Bangladesh Tariqat Federation held an inter-religious dialogue to foster unity, peace and harmony at Lakeshore hotel in Gulshan, Dhaka, last week.
Bishop Sourav Pholia, Assistant Moderator of the Church of Bangladesh (Anglican) and Bishop of the Diocese of Barishal, said, "I am saddened that, as we sit here together as different religious leaders, we speak of harmony and unity; but when we deliver speeches in our worship places, some of us give speeches that stir up intolerance. This way, we do not follow the teachings of God. This should not happen."
The program was organized by Alhaj Syed Nazibul Bashar Maizvandary MP, Chairman of the "Bangladesh Tariqat Federation" (BTF), a Sufi-inspired political organization. It was attended by 250 leaders from the Muslim, Hindu, Buddhist and Christian communities.
"In Bangladesh, some religious leaders deliver hate speech or disseminate such content on social media and so many young people attack minorities of other faiths," said Bishop Pholia.
The program aimed to build peace and harmony among all the religions in Bangladesh with the theme "Interfaith Unity for Peace and Harmony."
Bishop Pholia said that religious leaders have the task of teaching their own faith but also of leading the faithful to respect people of other faiths.
Recently in Bangladesh, social media reported an episode of interfaith violence between Hindus and Muslims. The alleged blasphemy went viral, and a mob of Muslims attacked the small Hindu community of Camila while celebrating Durga Puja, a major Hindu religious festival.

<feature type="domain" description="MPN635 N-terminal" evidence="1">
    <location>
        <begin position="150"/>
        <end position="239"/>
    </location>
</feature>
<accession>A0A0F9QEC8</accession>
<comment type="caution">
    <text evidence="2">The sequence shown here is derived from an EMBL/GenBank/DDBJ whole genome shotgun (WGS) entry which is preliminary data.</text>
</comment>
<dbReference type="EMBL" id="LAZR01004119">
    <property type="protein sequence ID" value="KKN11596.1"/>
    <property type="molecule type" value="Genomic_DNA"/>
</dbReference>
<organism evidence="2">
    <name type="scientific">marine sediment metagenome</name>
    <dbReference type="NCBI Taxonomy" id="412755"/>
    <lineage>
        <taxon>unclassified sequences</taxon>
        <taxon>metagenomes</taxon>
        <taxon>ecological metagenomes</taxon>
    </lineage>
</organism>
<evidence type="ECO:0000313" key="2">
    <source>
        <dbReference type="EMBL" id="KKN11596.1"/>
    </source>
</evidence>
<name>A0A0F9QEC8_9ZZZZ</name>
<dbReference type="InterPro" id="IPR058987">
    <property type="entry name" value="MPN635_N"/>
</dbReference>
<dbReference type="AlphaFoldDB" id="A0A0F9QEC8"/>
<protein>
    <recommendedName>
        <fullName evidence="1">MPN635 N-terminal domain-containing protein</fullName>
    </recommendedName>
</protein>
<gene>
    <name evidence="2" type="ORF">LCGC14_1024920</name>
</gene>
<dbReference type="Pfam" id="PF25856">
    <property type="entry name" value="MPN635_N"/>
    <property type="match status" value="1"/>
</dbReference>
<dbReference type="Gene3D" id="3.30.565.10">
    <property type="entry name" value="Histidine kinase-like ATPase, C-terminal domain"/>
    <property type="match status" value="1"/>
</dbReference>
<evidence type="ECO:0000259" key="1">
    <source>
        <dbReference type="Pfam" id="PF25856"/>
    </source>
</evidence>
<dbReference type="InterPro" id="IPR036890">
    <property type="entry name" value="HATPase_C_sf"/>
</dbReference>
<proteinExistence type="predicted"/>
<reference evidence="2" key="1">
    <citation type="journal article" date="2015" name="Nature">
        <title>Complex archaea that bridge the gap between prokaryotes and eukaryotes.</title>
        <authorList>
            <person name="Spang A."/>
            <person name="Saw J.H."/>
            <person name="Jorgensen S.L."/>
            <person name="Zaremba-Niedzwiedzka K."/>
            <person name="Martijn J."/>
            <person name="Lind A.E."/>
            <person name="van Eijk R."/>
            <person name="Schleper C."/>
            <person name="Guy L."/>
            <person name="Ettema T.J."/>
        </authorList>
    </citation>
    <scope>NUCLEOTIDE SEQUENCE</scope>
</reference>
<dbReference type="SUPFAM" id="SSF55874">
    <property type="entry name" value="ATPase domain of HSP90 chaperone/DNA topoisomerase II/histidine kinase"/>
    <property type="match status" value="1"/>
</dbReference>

The incident left at least seven dead, including two Hindus, and the resulting tension and chaos swept through several towns in Bangladesh. Muslim Iqbal Hossain was later arrested and admitted to orchestrating the incident. He is now awaiting trial.
Nowadays, so many incidents are happening in our country, creating a challenging scenario to stay in peace with one another.
Nirmal Rozario, acting president of the Hindu, Buddhist, and Christian Unity Parishad (Assembly), urged religious leaders to maintain peace and harmony between religions.
"At this moment, inter-religious dialogue is very important for the country and all over the world to maintain peace and harmony. So, let us all the leaders of different faith think of peace and unity of the country," Rozario said.
The religious leaders of different faiths acknowledged that this country became independent with a non-communal consciousness. But few people in the country want to destabilize the country by displaying communal power. It is possible to build a Bangladesh of harmony if people of all religions are together.
A common theme that came up was to respect and "not say anything disrespectful about other religions."
The religious leaders agreed that it is impossible to establish harmony one day by talking about unity only during inter-religious dialogue and other times by speaking against other religions.
Bangladesh is a predominantly Muslim country, and religious minorities are sometimes victims of violence.
According to "Ain o Salish Kendra" (ASK), a Bangladeshi human rights organization that documents attacks on minority religious communities, more than 3,600 attacks against Hindus have occurred in Bangladesh since 2013.
The study found that attacks on Hindus over eight years included cases of vandalism and arson of 550 homes and 440 shops and businesses. During the same period, more than 1,670 acts of vandalism and arson of Hindu temples, idols and places of worship were also reported.